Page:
When the Tribune’s entire archive of 60,000 negatives was donated to the State Library of NSW 23 years ago, it was not known at the time that it held over 100 unpublished photos documenting the 1965 Freedom Ride!
The State Library of NSW will present together for the first time this extraordinary collection of images which document how the milestone anti-discrimination event played out in country NSW, in a free exhibition opening 5 September 2015.
Noel Hazzard, a journalist and photographer working for the Tribune (Communist Party of Australia newspaper) spent one week in Moree and Walgett capturing Aboriginal people in the missions, reserves and camps, interviewing Charlie Perkins and Sydney University students, and the unfolding protests at Moree public pool and the Walgett RSL.
Freedom Ride ’65 co-curator Ronald Briggs, a Gamilaroi man [from Moree, NSW], said Aboriginal people were excluded from using the pool for “health reasons” – as indicated in council papers at the time.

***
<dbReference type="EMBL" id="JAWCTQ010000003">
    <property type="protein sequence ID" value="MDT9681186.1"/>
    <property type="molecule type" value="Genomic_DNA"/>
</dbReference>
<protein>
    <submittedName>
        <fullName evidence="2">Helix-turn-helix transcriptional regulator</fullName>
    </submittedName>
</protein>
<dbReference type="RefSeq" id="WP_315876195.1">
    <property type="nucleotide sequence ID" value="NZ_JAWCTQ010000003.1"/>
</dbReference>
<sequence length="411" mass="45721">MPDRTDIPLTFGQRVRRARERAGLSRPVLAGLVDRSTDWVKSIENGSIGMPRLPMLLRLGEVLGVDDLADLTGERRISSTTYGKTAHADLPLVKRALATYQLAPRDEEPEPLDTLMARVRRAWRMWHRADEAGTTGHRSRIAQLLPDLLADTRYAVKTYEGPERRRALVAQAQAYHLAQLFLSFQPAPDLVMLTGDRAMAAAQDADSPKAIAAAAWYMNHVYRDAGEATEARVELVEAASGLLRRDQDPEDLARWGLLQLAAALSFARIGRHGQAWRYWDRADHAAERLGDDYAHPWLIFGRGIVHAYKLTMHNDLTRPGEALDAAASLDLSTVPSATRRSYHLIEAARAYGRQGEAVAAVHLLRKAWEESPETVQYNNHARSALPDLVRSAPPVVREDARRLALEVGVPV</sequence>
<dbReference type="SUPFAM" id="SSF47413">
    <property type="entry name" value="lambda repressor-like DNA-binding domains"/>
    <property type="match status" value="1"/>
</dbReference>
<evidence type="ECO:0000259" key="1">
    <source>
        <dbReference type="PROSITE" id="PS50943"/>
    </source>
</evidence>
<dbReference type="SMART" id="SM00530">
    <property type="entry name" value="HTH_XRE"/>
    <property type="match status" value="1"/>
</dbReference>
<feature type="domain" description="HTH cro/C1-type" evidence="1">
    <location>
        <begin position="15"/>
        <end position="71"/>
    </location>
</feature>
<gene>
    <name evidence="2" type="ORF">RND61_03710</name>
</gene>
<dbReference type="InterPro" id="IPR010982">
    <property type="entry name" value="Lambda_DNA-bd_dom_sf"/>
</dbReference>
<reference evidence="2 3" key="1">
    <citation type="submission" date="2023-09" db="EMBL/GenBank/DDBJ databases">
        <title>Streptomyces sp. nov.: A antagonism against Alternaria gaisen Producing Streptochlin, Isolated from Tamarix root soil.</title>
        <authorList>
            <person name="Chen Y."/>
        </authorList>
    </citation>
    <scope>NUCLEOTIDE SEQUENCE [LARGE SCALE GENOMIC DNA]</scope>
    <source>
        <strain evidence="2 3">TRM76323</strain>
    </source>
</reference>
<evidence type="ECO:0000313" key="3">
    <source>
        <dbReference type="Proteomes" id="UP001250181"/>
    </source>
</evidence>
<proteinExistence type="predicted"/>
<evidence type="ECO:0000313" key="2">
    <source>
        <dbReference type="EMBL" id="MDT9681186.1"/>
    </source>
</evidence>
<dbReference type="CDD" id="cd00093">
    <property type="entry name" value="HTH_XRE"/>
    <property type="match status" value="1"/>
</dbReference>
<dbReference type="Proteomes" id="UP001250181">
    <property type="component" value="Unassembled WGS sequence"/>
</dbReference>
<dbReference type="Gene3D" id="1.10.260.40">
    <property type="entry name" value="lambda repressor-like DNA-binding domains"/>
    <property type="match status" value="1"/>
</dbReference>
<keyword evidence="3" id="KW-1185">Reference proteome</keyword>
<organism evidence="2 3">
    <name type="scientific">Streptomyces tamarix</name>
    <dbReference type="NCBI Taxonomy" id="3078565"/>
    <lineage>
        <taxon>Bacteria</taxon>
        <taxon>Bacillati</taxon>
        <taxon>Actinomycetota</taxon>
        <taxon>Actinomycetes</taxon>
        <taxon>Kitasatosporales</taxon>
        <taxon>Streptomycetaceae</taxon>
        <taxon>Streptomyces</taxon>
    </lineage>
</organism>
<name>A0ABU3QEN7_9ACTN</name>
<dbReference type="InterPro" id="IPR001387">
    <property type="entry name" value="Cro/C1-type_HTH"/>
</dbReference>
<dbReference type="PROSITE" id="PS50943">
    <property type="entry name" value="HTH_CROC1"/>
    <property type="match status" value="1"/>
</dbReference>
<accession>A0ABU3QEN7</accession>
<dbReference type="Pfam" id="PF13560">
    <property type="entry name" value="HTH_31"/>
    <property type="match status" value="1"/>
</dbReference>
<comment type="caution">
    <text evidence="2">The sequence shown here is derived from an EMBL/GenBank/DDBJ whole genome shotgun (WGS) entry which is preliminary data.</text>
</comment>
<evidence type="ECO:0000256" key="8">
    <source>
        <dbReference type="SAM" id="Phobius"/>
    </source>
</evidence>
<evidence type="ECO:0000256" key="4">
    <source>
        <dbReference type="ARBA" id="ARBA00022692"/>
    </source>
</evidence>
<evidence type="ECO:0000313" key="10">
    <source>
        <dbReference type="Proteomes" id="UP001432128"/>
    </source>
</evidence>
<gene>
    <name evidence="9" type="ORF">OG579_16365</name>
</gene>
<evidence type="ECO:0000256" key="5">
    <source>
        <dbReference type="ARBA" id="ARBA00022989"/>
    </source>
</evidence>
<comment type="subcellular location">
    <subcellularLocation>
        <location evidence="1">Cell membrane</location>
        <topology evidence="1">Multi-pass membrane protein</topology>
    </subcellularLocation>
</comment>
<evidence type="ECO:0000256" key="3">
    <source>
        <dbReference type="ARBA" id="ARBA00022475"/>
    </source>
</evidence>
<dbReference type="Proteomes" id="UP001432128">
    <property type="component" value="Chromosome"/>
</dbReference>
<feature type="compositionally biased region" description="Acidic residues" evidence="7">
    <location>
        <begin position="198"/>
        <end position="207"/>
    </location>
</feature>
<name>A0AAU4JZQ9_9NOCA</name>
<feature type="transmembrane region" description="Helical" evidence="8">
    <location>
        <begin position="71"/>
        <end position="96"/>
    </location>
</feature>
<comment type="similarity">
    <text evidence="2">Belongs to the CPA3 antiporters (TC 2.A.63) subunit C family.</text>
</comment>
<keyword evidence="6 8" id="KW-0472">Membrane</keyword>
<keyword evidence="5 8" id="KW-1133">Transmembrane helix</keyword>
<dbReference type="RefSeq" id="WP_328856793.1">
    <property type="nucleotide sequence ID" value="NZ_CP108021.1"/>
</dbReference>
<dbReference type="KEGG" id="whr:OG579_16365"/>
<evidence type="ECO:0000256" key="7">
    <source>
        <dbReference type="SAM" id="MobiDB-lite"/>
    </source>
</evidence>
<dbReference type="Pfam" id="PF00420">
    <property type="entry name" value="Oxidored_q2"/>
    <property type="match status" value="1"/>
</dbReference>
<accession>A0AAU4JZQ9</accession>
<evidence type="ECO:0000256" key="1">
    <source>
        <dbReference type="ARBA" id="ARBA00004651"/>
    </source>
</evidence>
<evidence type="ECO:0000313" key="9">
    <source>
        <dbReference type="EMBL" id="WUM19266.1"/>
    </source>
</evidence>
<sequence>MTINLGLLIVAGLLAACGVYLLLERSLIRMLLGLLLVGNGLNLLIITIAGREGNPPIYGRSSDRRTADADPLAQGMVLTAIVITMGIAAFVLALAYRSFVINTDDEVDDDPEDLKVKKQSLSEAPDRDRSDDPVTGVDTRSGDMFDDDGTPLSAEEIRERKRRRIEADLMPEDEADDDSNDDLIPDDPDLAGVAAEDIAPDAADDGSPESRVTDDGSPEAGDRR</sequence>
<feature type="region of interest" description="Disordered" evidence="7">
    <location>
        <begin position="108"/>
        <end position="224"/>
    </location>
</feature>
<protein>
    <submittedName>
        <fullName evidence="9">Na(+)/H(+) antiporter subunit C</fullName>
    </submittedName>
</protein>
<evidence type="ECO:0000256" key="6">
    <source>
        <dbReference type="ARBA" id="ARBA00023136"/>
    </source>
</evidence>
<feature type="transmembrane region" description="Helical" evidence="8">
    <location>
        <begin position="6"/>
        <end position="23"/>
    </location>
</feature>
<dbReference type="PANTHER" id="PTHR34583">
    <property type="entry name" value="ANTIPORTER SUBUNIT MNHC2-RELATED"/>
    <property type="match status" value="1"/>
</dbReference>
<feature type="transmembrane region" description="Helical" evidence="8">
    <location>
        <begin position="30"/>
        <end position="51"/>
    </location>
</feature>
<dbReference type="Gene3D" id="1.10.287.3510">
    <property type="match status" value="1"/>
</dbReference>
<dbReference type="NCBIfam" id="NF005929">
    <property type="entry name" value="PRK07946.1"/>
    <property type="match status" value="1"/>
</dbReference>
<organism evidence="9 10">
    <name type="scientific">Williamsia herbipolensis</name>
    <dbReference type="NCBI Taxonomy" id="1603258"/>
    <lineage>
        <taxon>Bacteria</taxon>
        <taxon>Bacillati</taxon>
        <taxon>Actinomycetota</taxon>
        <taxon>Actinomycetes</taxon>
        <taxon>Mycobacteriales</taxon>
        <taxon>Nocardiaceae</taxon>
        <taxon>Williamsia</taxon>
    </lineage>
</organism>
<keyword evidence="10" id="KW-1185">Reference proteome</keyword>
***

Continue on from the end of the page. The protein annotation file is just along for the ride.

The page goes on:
“This exclusion from the pool became the defining symbol of the fight to end discrimination. In Walgett, it was the RSL as Aboriginal veterans were prevented from entering,” said Ronald.
During his research Ronald was “blown away” to discover a photo of his father Ronald McGrady as a 14 year-old, who was among the first Aboriginal people in Moree to jump in the pool while locals angrily defended the race-based ban.
Exhibition co-curators Ronald Briggs & Louise Denoon are available for interviews.